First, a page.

The arrow shaft had been removed, apparently by a companion. He also had bruises and cuts on his hands, wrists, and chest.
From such evidence, and an examination of his weapons, molecular biologist Thomas Loy from the University of Queensland believes that Otzi and one or two companions were hunters who engaged in a skirmish with a rival group. At some point, he may have carried (or been carried by) a companion. Weakened by blood loss, Otzi apparently put down his equipment neatly against a rock, lay down and expired.
Before the latest evidence, it was speculated that, rather than fleeing attackers, he was ritually killed to propitiate a god or gods, or that he was a chieftain and therefore ritually killed to ensure fertility. One of the most fanciful theories was that he was in fact an Egyptian who had been ritually castrated. Later examination, however, revealed that, though shrunken by the mummification, Otzi did in fact possess a penis.
Seven people loosely related to Ötzi's discovery or research have subsequently died, leading some to believe in a curse while others believe that mountain climbers are risk takers and often die early of accidental causes. It should be noted that there are other numerous researchers and scientists working closely with Ötzi's body who have not died in the 14 years since his discovery.
1. The "curse" began in 1992 with the death of Dr. Rainer Henn, 64, who was the head of the forensic team who examined the body. He died when his car was in a head-on collision with another vehicle while on his way to give a talk about Otzi.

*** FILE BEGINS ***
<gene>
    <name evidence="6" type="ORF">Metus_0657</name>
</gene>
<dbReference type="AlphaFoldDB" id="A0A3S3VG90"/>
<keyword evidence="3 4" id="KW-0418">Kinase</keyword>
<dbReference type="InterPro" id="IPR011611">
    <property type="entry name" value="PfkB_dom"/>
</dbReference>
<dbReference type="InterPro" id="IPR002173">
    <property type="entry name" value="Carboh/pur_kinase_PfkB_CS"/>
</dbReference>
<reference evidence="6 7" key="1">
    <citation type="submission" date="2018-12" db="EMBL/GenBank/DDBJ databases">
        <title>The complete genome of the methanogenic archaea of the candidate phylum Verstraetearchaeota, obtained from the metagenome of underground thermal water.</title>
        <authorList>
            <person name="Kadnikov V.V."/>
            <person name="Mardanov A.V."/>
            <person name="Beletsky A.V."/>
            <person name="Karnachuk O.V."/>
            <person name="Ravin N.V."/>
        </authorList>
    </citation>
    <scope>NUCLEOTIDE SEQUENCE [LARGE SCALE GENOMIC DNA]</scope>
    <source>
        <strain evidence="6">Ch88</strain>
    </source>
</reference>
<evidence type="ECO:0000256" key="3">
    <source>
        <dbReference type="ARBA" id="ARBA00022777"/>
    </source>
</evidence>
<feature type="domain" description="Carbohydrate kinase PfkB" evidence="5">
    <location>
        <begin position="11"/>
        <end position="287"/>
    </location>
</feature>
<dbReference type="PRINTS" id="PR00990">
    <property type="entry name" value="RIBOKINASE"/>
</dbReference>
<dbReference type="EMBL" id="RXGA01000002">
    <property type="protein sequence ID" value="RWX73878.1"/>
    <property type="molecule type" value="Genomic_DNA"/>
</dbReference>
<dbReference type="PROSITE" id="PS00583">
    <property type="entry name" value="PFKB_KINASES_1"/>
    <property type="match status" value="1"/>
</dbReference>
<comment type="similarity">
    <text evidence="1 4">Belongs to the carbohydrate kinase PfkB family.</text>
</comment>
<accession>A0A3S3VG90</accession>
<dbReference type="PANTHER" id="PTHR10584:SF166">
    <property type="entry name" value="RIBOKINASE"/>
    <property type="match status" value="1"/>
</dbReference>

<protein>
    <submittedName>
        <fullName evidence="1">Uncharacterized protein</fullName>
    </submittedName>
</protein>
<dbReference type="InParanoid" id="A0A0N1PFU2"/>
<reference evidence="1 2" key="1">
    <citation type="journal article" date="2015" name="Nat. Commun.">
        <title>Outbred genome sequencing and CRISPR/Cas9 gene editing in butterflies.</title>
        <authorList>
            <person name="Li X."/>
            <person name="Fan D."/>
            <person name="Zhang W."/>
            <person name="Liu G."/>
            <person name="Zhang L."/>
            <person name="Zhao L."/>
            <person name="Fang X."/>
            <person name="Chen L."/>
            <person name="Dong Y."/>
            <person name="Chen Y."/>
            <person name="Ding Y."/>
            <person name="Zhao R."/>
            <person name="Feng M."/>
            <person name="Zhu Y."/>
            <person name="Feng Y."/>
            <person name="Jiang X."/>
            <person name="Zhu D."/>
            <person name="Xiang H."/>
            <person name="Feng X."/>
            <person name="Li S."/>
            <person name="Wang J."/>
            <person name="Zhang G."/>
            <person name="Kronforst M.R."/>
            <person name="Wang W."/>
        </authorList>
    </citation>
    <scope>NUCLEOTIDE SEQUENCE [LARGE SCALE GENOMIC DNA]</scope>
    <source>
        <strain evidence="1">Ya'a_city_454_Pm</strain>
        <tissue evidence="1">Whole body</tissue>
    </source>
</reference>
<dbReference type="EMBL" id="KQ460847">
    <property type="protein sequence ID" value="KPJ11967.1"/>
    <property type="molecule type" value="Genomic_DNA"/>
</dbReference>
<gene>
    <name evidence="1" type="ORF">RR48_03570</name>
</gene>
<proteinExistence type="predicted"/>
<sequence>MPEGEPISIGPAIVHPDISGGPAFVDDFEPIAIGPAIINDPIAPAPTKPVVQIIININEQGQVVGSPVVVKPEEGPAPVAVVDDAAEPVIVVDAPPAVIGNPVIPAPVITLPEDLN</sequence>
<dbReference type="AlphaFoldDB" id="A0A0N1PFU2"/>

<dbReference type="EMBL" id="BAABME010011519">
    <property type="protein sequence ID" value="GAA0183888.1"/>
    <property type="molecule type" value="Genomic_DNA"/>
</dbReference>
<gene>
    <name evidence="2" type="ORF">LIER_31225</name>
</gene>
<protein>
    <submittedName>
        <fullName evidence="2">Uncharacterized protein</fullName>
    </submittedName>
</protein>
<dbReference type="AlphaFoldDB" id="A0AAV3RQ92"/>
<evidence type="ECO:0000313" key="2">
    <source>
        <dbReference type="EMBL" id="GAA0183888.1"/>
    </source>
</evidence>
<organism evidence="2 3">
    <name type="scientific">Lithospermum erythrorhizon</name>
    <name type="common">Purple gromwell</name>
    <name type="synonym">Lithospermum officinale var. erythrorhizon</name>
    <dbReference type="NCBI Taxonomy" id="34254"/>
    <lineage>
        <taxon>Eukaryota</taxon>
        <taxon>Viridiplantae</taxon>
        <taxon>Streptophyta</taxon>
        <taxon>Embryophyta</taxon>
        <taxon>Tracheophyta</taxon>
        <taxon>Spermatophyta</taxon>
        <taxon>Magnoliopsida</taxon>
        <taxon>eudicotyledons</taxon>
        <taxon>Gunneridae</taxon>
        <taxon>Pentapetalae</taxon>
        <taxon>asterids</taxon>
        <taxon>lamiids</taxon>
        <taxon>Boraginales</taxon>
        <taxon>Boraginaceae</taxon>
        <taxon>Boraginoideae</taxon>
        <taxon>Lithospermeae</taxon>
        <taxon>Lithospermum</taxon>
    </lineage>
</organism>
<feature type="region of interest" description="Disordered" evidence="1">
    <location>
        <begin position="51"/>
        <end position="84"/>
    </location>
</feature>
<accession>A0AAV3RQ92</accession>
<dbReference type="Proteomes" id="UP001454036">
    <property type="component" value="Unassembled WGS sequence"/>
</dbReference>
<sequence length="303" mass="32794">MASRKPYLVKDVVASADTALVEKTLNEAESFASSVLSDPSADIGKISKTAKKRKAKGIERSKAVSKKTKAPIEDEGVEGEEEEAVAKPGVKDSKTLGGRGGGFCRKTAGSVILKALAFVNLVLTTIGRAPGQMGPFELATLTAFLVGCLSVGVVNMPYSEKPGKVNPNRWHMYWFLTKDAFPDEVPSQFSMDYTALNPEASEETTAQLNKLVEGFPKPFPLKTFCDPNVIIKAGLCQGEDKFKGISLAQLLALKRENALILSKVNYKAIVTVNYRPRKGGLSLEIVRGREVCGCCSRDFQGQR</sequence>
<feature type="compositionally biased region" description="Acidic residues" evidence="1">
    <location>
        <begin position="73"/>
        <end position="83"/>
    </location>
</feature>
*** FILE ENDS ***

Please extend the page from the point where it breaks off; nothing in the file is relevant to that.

2. The second "victim" is mountaineer Kurt Fritz, who led Dr. Henn and the others to the iceman's body and later gave tours to the site. Like other experienced climbers, he died in an avalanche at a mountain region he was familiar with.
3. Austrian journalist Rainer Hoelzl was the third "victim". He exclusively covered the removal of the body as part of a one-hour documentary that was shown around the world. But he developed a mystery illness - thought to be a brain tumor - that claimed his life in extreme pain a few months after the programme was shown.
4. The fourth "victim" is the German tourist Helmut Simon, who found the body. The hiker returned to the region to celebrate winning a £50,000 court battle over rights to the mummy. He set out in fine weather but a blizzard set in and he fell approximately 100 meters into a deep ravine, some 200 kilometers from the place where Otzi perished. He had not signed the court papers so his widow did not get the £50,000.
5. Dieter Warnecke was the head of the mountain rescue team that searched for Helmut Simon. He died at age 45 of a heart attack less than an hour after Helmut Simon was buried.
6. The 6th victim was archaeologist Konrad Spindler - the leading expert on the 5,300-year-old corpse. The Austrian expert had dismissed the link between the five previous deaths. He declared: "I think it's a load of rubbish. It is all a media hype. The next thing you will be saying I will be next." He died in April 2005 at age 66 of ALS, a pre-existing chronic condition.
7. In October 2005 the "curse" claimed its seventh "victim" - the 63-year old Dr Tom Loy died prior to finishing a book on Otzi. He was the seventh person to die who had been in close contact with the mummy.
The Innsbruck professor Friedrich Tiefenbrunner died during open-heart surgery in January 2005. Tiefenbrunner belonged to Spindler's team and had found a method to protect Otzi's mummy against bacterial and fungal attack.
Otzi Wikipedia and Related Websites